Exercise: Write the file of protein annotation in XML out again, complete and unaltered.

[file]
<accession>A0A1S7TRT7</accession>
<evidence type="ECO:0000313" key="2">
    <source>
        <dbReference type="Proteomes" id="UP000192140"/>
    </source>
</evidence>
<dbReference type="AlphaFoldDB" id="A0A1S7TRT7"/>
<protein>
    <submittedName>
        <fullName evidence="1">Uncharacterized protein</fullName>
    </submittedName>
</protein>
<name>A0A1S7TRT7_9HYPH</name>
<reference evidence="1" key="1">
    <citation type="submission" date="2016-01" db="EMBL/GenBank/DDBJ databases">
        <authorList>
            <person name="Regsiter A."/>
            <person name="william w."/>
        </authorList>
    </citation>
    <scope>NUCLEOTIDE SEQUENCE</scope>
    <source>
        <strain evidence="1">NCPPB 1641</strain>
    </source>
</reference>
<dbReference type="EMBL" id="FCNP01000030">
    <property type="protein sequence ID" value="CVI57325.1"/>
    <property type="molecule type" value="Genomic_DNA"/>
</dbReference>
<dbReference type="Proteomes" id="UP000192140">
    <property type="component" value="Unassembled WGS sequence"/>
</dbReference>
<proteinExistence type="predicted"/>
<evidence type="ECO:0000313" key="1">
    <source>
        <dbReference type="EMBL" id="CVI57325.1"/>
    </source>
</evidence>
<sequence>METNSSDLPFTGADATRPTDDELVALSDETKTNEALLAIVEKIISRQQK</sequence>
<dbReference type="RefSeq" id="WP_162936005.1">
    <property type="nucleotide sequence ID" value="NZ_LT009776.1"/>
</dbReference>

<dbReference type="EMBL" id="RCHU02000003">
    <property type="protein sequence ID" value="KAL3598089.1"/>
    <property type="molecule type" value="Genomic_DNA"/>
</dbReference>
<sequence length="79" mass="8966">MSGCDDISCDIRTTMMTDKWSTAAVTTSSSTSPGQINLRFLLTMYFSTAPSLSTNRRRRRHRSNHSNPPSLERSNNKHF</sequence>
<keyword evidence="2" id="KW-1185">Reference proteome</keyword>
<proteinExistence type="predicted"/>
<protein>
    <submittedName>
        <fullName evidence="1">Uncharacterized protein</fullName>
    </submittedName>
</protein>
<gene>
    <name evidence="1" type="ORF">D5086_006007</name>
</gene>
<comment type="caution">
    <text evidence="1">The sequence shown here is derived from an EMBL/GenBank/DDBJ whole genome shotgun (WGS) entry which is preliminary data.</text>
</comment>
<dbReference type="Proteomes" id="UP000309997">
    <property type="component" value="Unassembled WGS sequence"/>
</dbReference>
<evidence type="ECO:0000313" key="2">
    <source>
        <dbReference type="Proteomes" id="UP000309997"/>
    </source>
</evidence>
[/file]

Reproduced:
<accession>A0A1S7TRT7</accession>
<evidence type="ECO:0000313" key="2">
    <source>
        <dbReference type="Proteomes" id="UP000192140"/>
    </source>
</evidence>
<dbReference type="AlphaFoldDB" id="A0A1S7TRT7"/>
<protein>
    <submittedName>
        <fullName evidence="1">Uncharacterized protein</fullName>
    </submittedName>
</protein>
<name>A0A1S7TRT7_9HYPH</name>
<reference evidence="1" key="1">
    <citation type="submission" date="2016-01" db="EMBL/GenBank/DDBJ databases">
        <authorList>
            <person name="Regsiter A."/>
            <person name="william w."/>
        </authorList>
    </citation>
    <scope>NUCLEOTIDE SEQUENCE</scope>
    <source>
        <strain evidence="1">NCPPB 1641</strain>
    </source>
</reference>
<dbReference type="EMBL" id="FCNP01000030">
    <property type="protein sequence ID" value="CVI57325.1"/>
    <property type="molecule type" value="Genomic_DNA"/>
</dbReference>
<dbReference type="Proteomes" id="UP000192140">
    <property type="component" value="Unassembled WGS sequence"/>
</dbReference>
<proteinExistence type="predicted"/>
<evidence type="ECO:0000313" key="1">
    <source>
        <dbReference type="EMBL" id="CVI57325.1"/>
    </source>
</evidence>
<sequence>METNSSDLPFTGADATRPTDDELVALSDETKTNEALLAIVEKIISRQQK</sequence>
<dbReference type="RefSeq" id="WP_162936005.1">
    <property type="nucleotide sequence ID" value="NZ_LT009776.1"/>
</dbReference>

<dbReference type="EMBL" id="RCHU02000003">
    <property type="protein sequence ID" value="KAL3598089.1"/>
    <property type="molecule type" value="Genomic_DNA"/>
</dbReference>
<sequence length="79" mass="8966">MSGCDDISCDIRTTMMTDKWSTAAVTTSSSTSPGQINLRFLLTMYFSTAPSLSTNRRRRRHRSNHSNPPSLERSNNKHF</sequence>
<keyword evidence="2" id="KW-1185">Reference proteome</keyword>
<proteinExistence type="predicted"/>
<protein>
    <submittedName>
        <fullName evidence="1">Uncharacterized protein</fullName>
    </submittedName>
</protein>
<gene>
    <name evidence="1" type="ORF">D5086_006007</name>
</gene>
<comment type="caution">
    <text evidence="1">The sequence shown here is derived from an EMBL/GenBank/DDBJ whole genome shotgun (WGS) entry which is preliminary data.</text>
</comment>
<dbReference type="Proteomes" id="UP000309997">
    <property type="component" value="Unassembled WGS sequence"/>
</dbReference>
<evidence type="ECO:0000313" key="2">
    <source>
        <dbReference type="Proteomes" id="UP000309997"/>
    </source>
</evidence>